Thursday, September 14

The One-Stop-Shop For All Things Spiritual

When church becomes something we do or a place that we go, instead of a people of God, than we are in serious trouble. I couldn't say it any better than the way Dan Kimball said it in his book The Emerging Church,

"If you woke up this morning and said I'm going to church today, you would actually be making a theologically incorrect statement. I [am] trying to get the point across that the church is not the building or the meeting. The church is the people of God who gather together with a sense of mission (Acts 14:27). The way leaders define church will determine how they measure success, where they focus their time and energy, how they design their strategies and form their ministry philosophies [emphasis mine]. Over time...the definition of the church itself [has become] a 'place where' idea instead of a 'people who are' reality.

In our desire to attract people to our churches, have we subtly taught that church is where you come to learn about how God can help you fix your problems? Where you come to have others teach your children about God for you? Where you come for your weekly feeding in the Word of God? Where you come for quality programs to help you live life better and develop a social network. Where you come to experience high quality worship music.

If the church has become the place instead of the people on a mission, leaders only naturally start focusing their efforts on what people experience when they come to the place on Sundays. In recent years, we have added the words excellence and relevance to our value statements for church. In doing so, we naturally began spending more time focusing on the quality of the music, sound system, and bulletins. As the church grows, the pressure to continue this focus increases and the problem escalates.

The phenomenon of church shoppers has profoundly shaped the contemporary church. The entire conversation is not about relevance but convenience. The focus is not in serving the world; the church itself became the focal point. If we don't build everything on the biblical definition of what church is, then we will simply be fueling the consumer mindset."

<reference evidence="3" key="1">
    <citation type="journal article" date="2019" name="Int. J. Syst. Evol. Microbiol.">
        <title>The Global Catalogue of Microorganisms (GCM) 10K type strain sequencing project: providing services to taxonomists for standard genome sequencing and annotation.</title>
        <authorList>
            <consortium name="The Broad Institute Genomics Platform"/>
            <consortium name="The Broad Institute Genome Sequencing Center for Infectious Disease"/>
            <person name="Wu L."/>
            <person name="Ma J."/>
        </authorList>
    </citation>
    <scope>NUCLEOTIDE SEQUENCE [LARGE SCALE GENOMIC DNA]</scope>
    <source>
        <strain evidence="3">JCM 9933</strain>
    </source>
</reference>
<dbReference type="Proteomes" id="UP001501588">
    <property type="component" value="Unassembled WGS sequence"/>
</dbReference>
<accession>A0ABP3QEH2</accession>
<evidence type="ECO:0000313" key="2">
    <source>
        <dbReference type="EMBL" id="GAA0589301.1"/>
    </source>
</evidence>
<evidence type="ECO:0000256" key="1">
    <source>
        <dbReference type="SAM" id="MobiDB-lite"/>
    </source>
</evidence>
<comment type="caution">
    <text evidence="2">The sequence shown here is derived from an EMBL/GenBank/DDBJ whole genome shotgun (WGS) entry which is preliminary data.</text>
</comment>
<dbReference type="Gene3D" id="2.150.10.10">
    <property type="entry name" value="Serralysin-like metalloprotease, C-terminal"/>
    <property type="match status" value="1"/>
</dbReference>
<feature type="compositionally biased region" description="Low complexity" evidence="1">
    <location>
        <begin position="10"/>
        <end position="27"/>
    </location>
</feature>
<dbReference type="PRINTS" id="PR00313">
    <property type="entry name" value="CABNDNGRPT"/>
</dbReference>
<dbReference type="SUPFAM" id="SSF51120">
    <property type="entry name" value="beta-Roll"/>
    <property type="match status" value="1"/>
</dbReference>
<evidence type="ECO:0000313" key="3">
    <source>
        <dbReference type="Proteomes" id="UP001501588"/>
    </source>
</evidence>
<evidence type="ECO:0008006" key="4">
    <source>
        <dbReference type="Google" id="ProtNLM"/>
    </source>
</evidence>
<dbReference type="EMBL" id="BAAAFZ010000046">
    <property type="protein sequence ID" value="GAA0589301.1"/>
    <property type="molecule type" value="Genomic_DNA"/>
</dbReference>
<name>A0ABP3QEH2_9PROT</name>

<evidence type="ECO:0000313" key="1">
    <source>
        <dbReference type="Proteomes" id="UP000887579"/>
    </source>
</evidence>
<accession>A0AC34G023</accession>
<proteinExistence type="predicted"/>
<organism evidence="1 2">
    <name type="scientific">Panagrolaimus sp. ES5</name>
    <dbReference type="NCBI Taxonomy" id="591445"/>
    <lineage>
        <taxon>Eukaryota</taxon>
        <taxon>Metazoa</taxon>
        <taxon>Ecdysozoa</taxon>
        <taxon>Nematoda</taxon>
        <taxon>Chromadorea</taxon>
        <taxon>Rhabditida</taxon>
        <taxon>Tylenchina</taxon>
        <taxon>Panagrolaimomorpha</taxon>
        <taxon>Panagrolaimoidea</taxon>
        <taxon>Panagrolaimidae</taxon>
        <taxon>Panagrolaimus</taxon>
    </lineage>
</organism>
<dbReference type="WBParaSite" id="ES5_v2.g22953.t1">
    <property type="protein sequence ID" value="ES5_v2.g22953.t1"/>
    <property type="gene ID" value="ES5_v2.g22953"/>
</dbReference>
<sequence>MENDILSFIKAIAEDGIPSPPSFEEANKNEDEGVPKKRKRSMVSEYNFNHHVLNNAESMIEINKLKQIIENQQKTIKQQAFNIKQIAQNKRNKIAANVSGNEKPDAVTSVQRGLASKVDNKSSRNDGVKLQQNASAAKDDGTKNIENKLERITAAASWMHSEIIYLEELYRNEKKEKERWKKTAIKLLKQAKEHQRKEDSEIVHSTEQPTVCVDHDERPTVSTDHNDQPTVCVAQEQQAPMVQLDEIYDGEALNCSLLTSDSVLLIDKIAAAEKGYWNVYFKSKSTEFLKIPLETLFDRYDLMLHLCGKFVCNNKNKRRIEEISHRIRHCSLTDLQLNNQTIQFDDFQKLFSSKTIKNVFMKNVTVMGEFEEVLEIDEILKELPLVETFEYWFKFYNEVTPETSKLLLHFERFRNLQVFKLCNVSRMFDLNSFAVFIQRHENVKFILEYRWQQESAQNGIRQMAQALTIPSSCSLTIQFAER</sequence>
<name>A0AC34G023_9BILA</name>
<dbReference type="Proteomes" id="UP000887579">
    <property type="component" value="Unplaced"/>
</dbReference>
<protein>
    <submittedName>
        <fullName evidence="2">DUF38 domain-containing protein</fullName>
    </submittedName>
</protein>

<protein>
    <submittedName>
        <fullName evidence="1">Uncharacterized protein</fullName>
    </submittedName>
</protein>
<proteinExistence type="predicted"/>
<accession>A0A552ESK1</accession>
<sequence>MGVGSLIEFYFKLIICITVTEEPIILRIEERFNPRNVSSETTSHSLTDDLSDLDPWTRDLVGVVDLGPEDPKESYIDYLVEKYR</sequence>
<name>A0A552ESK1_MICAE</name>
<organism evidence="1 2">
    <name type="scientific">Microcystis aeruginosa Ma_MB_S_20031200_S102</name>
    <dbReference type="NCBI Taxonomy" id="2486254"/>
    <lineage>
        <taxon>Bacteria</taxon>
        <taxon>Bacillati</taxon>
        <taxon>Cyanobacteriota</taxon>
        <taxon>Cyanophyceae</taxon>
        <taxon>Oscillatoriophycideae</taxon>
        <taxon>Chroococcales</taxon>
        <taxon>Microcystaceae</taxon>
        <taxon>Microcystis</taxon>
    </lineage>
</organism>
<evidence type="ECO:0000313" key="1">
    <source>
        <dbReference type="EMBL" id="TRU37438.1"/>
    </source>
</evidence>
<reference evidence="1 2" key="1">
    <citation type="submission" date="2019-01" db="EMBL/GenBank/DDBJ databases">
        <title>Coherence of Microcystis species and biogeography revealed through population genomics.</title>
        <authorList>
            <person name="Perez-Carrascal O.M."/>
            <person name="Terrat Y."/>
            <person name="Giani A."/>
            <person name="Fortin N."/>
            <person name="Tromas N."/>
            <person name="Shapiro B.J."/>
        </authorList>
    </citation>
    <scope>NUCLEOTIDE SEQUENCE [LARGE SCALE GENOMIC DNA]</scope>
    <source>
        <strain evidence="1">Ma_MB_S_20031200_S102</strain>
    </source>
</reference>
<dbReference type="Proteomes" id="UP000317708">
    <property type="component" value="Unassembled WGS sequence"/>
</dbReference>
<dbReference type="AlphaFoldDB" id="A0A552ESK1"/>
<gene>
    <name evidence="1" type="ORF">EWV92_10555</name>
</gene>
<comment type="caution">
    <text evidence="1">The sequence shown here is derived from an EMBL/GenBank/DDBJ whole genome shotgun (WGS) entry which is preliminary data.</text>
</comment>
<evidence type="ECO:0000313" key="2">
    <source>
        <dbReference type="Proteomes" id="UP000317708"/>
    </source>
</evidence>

This is one area where I believe the emergent critique is right on. They see great problems in the megachurch/spiritual mall approach to church ministry, as do I. I will be calling it the "mall-ification" of the church. The mall-ification of the church comes about when we view the "church" (when in quotes I am referring to the organization & location, not the people) as the supplier/provider of all spiritual blessings.

  • Do your children need evangelized and discipled? We have just the program for you! Bring your children every _____ night for ____ and we will take care of it for you.
  • Do your neighbors and co-workers need Christ? We have just the thing! Get them to attend ______ with you every _____ and we will evanglize them for you.
  • Do your teens need spiritual training? We've got that covered. Drop them off every _____ and we will mentor and disciple and teach them all they need to know.
  • Are you stagnant in your walk with God? Come to our _______ class in Room ___ and you will never be the same!
  • Are you lonely and in need of friendship? Join _______ which meets every _____ in classroom __ for one hour every week. You will be blessed with transparent relationships and true accountability.
  • Are you in need of exercise? Men's basketball meets every _____ & _____ nights in the gymnasium. Ladies jazzercise meets every _____ & ____ morning in the fitness center.
  • Don't forget to stop by our Christian bookstore and pick up your latest Christian t-shirt, DVD, CD, bumper sticker, welcome mat, or bracelet. Also stop by our Christian Coffee House right here on campus to sample the latest Christian coffee in a Christian coffer mug or have a Christian Energy Drink. While seated on chairs made by our own Woodworking ministry, be sure to try a Christian Bagel or Christian Energy Bar made from ingredients straight from the Holy Land.
  • Coming soon to our campus: Christian homes, apartments, and condominiums built by our own Home Building Ministry (all proceeds go to funding our summer camp and retreat center).
  • Future plans for our campus include a Christian Grocery Store, Christian Pharmacy and we just struck a profit-sharing deal with Chick-Fil-A.

I know I am stretching this a wee bit, but just think about the schedule of the average megachurch/spiritual mall member or attender in America.

  • Sunday: 8:00 AM - Sunday School (Discipleship); 9:00 AM - Worship Service; 6:00 PM - CLASS (Discipleship)
  • Monday: 7:00 PM - Monthly Leadership Meeting (Training/Mentoring/Ministry)
  • Tuesday: 6:30 PM - Visitation (Evangelism)
  • Wednesday: 6:45 PM - Children & Youth Programs (Evangelism/Discipleship/Ministry)
  • Thursday: 7:00 PM - Homegroup Bible Studies (Fellowship) OR Choir/Orchestra/Praise Team Rehearsal (Ministry/Worship)
  • Friday: 7:00 PM - Men's Softball/Basketball/Soccer (Ladies have their exercise in the mornings during the week.)
  • Saturday: This day is set aside as a family day in which the day is spent running errands, taking the children to soccer/football/baseball/volleyball/swimming/tennis/golf practice and getting them to their weekly church activity.